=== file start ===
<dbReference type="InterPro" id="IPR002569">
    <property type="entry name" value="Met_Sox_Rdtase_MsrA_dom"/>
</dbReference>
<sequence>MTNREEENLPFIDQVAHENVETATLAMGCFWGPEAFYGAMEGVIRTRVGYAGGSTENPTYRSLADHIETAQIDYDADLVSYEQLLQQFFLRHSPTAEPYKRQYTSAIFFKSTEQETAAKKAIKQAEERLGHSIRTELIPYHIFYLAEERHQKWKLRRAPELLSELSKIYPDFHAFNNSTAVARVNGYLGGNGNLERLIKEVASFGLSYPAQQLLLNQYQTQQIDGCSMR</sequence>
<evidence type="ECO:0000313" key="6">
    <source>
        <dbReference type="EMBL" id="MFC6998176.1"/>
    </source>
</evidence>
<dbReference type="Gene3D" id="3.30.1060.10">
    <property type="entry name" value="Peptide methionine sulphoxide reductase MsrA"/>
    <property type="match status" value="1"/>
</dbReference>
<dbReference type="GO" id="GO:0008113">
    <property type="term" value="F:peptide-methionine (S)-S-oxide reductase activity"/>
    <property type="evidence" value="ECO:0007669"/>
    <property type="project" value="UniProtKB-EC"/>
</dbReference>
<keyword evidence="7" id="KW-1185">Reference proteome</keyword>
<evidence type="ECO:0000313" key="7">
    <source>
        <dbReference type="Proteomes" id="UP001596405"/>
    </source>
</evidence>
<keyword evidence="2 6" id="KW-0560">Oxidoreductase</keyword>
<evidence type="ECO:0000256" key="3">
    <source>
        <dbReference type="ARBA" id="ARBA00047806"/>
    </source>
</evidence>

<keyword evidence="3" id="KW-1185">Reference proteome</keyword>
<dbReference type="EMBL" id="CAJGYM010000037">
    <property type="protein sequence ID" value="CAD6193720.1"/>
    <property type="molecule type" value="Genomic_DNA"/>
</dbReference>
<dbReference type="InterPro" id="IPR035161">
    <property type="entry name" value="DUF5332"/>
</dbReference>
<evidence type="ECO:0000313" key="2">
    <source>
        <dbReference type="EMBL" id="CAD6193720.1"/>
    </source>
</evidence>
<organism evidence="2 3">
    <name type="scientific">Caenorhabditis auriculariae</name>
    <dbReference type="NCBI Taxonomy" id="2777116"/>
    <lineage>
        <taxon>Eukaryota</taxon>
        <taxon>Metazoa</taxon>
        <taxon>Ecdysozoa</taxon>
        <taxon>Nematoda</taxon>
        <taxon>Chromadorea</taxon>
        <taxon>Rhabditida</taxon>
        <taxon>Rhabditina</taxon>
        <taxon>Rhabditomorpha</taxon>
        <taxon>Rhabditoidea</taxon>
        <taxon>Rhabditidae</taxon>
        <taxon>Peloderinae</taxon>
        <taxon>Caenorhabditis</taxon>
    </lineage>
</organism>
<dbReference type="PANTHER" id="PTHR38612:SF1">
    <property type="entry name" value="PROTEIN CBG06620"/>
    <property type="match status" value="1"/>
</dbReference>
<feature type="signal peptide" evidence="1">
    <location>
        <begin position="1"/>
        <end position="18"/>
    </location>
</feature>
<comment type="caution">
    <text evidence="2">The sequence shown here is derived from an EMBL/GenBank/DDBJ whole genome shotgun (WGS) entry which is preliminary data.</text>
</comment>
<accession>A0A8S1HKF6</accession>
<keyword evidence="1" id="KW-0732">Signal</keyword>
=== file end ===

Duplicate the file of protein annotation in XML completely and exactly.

<dbReference type="InterPro" id="IPR002569">
    <property type="entry name" value="Met_Sox_Rdtase_MsrA_dom"/>
</dbReference>
<sequence>MTNREEENLPFIDQVAHENVETATLAMGCFWGPEAFYGAMEGVIRTRVGYAGGSTENPTYRSLADHIETAQIDYDADLVSYEQLLQQFFLRHSPTAEPYKRQYTSAIFFKSTEQETAAKKAIKQAEERLGHSIRTELIPYHIFYLAEERHQKWKLRRAPELLSELSKIYPDFHAFNNSTAVARVNGYLGGNGNLERLIKEVASFGLSYPAQQLLLNQYQTQQIDGCSMR</sequence>
<evidence type="ECO:0000313" key="6">
    <source>
        <dbReference type="EMBL" id="MFC6998176.1"/>
    </source>
</evidence>
<dbReference type="Gene3D" id="3.30.1060.10">
    <property type="entry name" value="Peptide methionine sulphoxide reductase MsrA"/>
    <property type="match status" value="1"/>
</dbReference>
<dbReference type="GO" id="GO:0008113">
    <property type="term" value="F:peptide-methionine (S)-S-oxide reductase activity"/>
    <property type="evidence" value="ECO:0007669"/>
    <property type="project" value="UniProtKB-EC"/>
</dbReference>
<keyword evidence="7" id="KW-1185">Reference proteome</keyword>
<evidence type="ECO:0000313" key="7">
    <source>
        <dbReference type="Proteomes" id="UP001596405"/>
    </source>
</evidence>
<keyword evidence="2 6" id="KW-0560">Oxidoreductase</keyword>
<evidence type="ECO:0000256" key="3">
    <source>
        <dbReference type="ARBA" id="ARBA00047806"/>
    </source>
</evidence>

<keyword evidence="3" id="KW-1185">Reference proteome</keyword>
<dbReference type="EMBL" id="CAJGYM010000037">
    <property type="protein sequence ID" value="CAD6193720.1"/>
    <property type="molecule type" value="Genomic_DNA"/>
</dbReference>
<dbReference type="InterPro" id="IPR035161">
    <property type="entry name" value="DUF5332"/>
</dbReference>
<evidence type="ECO:0000313" key="2">
    <source>
        <dbReference type="EMBL" id="CAD6193720.1"/>
    </source>
</evidence>
<organism evidence="2 3">
    <name type="scientific">Caenorhabditis auriculariae</name>
    <dbReference type="NCBI Taxonomy" id="2777116"/>
    <lineage>
        <taxon>Eukaryota</taxon>
        <taxon>Metazoa</taxon>
        <taxon>Ecdysozoa</taxon>
        <taxon>Nematoda</taxon>
        <taxon>Chromadorea</taxon>
        <taxon>Rhabditida</taxon>
        <taxon>Rhabditina</taxon>
        <taxon>Rhabditomorpha</taxon>
        <taxon>Rhabditoidea</taxon>
        <taxon>Rhabditidae</taxon>
        <taxon>Peloderinae</taxon>
        <taxon>Caenorhabditis</taxon>
    </lineage>
</organism>
<dbReference type="PANTHER" id="PTHR38612:SF1">
    <property type="entry name" value="PROTEIN CBG06620"/>
    <property type="match status" value="1"/>
</dbReference>
<feature type="signal peptide" evidence="1">
    <location>
        <begin position="1"/>
        <end position="18"/>
    </location>
</feature>
<comment type="caution">
    <text evidence="2">The sequence shown here is derived from an EMBL/GenBank/DDBJ whole genome shotgun (WGS) entry which is preliminary data.</text>
</comment>
<accession>A0A8S1HKF6</accession>
<keyword evidence="1" id="KW-0732">Signal</keyword>